Apple was the company that popularized the GUI and they have mastered it well. Microsoft has been trying to catch up ever since!

    I use both OSes, but prefer the Mac over all!

      Eric
      2/26/12 @ 11:42 am

      Apple didn’t develop the GUI, it was actually Xerox who first developed a GUI. Xerox allowed Apple to come in and look at what they were developing, and then Apple created a GUI for their computers.

    PrancingHorse
    10/26/10 @ 8:18 pm

    What about apps that are plain and simple missing on other platforms… Next time someone says windows has more software tell them to find alternatives to apps like Devonthink, Devonagent… I haven’t found one in years… tell them to find Bento I know you have Access but you know Bento is Bento… I hate when I have to find new apps for windows coz there aren’t any great websites to discover new apps… on the mac side you have macworld gems, mac appstorm, many more and now the app store itself… so if someone says Windows has more apps I just say “Yeah right…”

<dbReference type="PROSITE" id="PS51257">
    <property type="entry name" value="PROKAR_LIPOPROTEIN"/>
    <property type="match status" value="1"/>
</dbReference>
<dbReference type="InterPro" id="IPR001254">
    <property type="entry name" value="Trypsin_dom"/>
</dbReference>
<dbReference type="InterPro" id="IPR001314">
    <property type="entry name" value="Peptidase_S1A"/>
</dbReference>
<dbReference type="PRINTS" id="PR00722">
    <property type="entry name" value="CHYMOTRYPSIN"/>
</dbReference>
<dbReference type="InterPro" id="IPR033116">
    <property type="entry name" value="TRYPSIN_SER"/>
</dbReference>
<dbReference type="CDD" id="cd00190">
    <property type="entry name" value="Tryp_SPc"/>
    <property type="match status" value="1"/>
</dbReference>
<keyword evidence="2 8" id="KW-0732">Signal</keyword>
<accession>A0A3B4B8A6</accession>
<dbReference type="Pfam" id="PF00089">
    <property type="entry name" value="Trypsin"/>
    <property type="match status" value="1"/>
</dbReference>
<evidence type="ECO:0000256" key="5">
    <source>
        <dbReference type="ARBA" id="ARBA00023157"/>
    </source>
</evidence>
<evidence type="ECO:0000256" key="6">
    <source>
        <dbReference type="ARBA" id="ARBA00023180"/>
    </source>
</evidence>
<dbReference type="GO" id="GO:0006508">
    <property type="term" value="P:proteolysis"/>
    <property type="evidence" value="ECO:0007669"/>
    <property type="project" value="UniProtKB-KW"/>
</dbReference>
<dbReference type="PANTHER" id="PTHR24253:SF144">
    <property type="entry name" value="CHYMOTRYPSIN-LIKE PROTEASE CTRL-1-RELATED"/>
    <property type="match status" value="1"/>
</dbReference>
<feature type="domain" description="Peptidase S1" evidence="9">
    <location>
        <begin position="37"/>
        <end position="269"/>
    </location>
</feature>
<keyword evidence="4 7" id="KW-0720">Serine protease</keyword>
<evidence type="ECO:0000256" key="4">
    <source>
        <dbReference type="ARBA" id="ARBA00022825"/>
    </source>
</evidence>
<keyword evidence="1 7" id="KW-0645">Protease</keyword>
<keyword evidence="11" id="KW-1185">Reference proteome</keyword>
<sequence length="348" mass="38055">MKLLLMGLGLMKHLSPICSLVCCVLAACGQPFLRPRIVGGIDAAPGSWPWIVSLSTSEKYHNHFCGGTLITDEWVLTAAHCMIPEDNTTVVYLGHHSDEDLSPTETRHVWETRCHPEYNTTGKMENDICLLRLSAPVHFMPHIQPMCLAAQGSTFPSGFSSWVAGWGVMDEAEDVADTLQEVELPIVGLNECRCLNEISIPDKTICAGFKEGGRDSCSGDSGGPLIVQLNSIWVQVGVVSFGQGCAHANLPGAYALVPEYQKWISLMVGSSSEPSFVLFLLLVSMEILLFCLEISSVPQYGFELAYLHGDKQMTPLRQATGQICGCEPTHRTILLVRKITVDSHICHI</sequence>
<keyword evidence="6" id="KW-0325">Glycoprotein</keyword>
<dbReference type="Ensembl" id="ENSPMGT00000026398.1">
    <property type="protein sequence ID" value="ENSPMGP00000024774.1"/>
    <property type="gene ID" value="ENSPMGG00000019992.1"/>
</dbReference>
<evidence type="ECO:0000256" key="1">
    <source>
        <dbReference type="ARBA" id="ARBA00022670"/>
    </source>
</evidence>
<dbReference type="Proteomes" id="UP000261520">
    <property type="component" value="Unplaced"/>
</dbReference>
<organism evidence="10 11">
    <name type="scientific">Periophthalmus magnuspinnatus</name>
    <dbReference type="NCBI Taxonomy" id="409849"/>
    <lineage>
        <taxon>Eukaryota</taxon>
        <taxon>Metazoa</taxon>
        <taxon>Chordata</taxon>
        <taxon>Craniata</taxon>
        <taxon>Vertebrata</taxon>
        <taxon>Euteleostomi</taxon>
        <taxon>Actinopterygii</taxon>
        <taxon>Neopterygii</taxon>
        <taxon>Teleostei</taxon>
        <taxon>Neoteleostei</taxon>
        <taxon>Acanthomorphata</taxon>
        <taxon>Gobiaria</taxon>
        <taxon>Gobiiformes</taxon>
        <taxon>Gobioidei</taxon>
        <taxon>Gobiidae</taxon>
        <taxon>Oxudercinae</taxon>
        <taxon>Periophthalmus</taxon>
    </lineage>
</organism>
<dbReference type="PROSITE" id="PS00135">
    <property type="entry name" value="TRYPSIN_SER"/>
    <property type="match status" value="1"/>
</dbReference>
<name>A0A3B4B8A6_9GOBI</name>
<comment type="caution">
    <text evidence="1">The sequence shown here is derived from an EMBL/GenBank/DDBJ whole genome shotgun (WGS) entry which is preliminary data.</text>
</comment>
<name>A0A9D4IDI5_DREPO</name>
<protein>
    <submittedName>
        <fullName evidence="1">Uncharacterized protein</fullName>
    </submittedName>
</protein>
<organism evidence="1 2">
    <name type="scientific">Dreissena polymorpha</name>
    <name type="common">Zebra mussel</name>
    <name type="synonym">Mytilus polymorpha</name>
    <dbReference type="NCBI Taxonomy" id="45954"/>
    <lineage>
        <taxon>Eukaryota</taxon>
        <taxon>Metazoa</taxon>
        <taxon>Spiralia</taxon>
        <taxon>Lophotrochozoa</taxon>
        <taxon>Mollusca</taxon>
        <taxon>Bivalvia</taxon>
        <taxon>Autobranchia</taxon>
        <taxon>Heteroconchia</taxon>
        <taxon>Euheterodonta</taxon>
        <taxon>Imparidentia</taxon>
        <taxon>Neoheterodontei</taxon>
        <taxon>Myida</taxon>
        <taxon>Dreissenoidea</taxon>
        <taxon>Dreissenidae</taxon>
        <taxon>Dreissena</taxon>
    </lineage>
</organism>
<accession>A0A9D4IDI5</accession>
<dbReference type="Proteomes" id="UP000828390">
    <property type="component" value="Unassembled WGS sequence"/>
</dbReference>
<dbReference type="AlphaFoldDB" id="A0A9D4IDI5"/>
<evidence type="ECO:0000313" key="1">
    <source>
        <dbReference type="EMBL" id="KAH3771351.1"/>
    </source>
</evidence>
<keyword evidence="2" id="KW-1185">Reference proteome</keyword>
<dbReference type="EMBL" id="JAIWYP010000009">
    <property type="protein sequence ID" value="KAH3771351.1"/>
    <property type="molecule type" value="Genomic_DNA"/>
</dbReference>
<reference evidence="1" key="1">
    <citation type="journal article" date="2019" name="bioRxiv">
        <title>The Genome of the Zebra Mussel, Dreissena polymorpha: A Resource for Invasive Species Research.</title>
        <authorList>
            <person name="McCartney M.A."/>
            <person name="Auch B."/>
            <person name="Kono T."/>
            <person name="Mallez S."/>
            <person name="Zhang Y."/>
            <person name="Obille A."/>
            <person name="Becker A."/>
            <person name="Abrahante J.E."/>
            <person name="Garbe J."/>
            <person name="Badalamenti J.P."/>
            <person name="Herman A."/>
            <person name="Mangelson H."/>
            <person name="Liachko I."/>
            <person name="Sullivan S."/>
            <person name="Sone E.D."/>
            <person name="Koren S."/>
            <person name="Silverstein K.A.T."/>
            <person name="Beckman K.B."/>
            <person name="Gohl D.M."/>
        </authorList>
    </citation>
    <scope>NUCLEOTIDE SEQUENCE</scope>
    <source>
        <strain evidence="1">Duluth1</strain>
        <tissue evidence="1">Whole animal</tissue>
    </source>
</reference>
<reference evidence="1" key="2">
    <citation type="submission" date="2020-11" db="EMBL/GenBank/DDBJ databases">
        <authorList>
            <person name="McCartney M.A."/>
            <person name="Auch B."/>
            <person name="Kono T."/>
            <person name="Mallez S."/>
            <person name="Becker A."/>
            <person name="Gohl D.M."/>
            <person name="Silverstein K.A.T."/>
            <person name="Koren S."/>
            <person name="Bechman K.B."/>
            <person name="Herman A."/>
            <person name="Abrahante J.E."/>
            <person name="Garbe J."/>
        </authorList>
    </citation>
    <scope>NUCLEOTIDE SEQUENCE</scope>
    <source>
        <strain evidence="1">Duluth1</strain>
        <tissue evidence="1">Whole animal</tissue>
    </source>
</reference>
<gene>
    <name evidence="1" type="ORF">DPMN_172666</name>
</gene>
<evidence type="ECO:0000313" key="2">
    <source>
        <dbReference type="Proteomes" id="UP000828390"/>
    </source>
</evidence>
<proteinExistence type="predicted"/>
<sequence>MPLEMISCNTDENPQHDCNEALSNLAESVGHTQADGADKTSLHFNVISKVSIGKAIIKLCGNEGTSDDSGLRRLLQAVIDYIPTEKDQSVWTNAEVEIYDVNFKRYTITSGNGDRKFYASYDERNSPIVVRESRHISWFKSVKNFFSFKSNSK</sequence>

Gordon
      10/27/10 @ 10:10 am

      Sage Accounts – Say that to a business….. PC wins, Mac fails. Pity really as many would buy the mac if they could have Sage on it without an emulator etc.

        PrancingHorse
        10/29/10 @ 3:02 pm

        The particular software you mention might not be available but I am sure that is not the only Accounting software out there. Just as an example you can find Quick Books, this is just an example there are more that might suit your needs. Again I have seen many mac only businesses. The only hurdle here is small businesses have limited capital and limited borrowing ability therefore a business may not buy macs… But claiming that a mac fails is a bold statement.

    Michael Wun
    10/26/10 @ 8:58 pm

    I am qualified to comment on this, because I work with PC at work, but I use a MAC at home. The PCs are paid for by my employer, but I choose to spend my own money on a MAC.